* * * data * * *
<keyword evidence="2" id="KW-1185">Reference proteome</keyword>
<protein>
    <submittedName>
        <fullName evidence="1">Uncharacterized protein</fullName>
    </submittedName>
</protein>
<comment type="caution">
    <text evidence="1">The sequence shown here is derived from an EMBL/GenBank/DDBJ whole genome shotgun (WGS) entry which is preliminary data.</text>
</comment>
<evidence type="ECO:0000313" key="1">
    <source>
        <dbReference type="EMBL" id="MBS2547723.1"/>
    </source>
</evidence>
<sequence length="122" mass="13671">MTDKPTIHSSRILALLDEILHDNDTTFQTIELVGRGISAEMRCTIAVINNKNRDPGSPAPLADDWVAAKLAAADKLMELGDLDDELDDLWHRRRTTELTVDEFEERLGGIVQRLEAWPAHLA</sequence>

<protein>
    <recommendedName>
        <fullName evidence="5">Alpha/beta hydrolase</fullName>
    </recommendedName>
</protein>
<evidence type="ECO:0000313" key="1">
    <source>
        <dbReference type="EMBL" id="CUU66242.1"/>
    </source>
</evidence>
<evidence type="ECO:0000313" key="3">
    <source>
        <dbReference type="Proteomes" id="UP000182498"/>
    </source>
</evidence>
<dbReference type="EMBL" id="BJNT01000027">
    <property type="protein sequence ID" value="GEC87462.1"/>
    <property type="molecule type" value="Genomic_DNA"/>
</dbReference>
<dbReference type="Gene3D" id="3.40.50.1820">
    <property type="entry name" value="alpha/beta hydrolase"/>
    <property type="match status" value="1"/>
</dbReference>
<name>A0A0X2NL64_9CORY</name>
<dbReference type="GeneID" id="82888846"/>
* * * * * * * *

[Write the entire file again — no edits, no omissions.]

<keyword evidence="2" id="KW-1185">Reference proteome</keyword>
<protein>
    <submittedName>
        <fullName evidence="1">Uncharacterized protein</fullName>
    </submittedName>
</protein>
<comment type="caution">
    <text evidence="1">The sequence shown here is derived from an EMBL/GenBank/DDBJ whole genome shotgun (WGS) entry which is preliminary data.</text>
</comment>
<evidence type="ECO:0000313" key="1">
    <source>
        <dbReference type="EMBL" id="MBS2547723.1"/>
    </source>
</evidence>
<sequence length="122" mass="13671">MTDKPTIHSSRILALLDEILHDNDTTFQTIELVGRGISAEMRCTIAVINNKNRDPGSPAPLADDWVAAKLAAADKLMELGDLDDELDDLWHRRRTTELTVDEFEERLGGIVQRLEAWPAHLA</sequence>

<protein>
    <recommendedName>
        <fullName evidence="5">Alpha/beta hydrolase</fullName>
    </recommendedName>
</protein>
<evidence type="ECO:0000313" key="1">
    <source>
        <dbReference type="EMBL" id="CUU66242.1"/>
    </source>
</evidence>
<evidence type="ECO:0000313" key="3">
    <source>
        <dbReference type="Proteomes" id="UP000182498"/>
    </source>
</evidence>
<dbReference type="EMBL" id="BJNT01000027">
    <property type="protein sequence ID" value="GEC87462.1"/>
    <property type="molecule type" value="Genomic_DNA"/>
</dbReference>
<dbReference type="Gene3D" id="3.40.50.1820">
    <property type="entry name" value="alpha/beta hydrolase"/>
    <property type="match status" value="1"/>
</dbReference>
<name>A0A0X2NL64_9CORY</name>
<dbReference type="GeneID" id="82888846"/>